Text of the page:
Many controversies in American criminal law reflect the tension between older and newer conceptions of the purposes of punishment. The English common law of crimes was centrally concerned with suppressing vengeance and asserting royal authority. Thus it enforced a royal peace by conditioning punishment on unauthorized force and harm to particular victims. The development of American criminal law has been the story of the emergence of this utilitarianism of criminal offending as the imposition of risk or the violation of consent, combined with culpability. This conception is reflected in the Model Penal Code and many state codes. Yet understanding contemporary criminal law requires that we also remember the model of offending as trespass against sovereignty out of which it emerged.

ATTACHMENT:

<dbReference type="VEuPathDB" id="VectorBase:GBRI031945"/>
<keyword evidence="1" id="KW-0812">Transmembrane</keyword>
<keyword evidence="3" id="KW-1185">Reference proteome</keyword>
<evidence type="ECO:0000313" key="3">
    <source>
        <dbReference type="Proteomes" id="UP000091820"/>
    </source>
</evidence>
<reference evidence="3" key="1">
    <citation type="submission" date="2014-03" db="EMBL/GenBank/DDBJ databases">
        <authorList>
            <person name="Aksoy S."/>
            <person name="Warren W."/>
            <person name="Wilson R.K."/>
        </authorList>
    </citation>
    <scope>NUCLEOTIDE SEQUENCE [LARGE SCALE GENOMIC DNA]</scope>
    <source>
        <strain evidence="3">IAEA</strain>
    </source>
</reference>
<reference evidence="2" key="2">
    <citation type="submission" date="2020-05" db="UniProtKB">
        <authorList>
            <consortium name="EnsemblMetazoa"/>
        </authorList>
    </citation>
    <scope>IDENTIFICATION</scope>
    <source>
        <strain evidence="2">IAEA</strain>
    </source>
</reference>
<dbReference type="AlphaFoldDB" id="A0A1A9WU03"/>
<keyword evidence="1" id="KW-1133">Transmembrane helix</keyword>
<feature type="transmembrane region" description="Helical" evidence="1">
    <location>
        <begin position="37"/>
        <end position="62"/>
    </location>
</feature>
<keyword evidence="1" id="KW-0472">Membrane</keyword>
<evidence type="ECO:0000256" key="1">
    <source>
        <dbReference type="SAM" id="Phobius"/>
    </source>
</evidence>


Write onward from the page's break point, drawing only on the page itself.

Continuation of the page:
In The Oxford Introductions to U.S. Law: Criminal Law, Guyora Binder reviews the development of American criminal law and explains its key concepts and persistent controversies in light of its history. These key concepts include retribution and prevention as purposes of punishment; the requirements of a criminal act and a culpable mental state; criteria of causal responsibility; modes of violating consent; doctrines of attribution of liability for incomplete offenses, including attempt, conspiracy and complicity; and defenses of justification and excuse.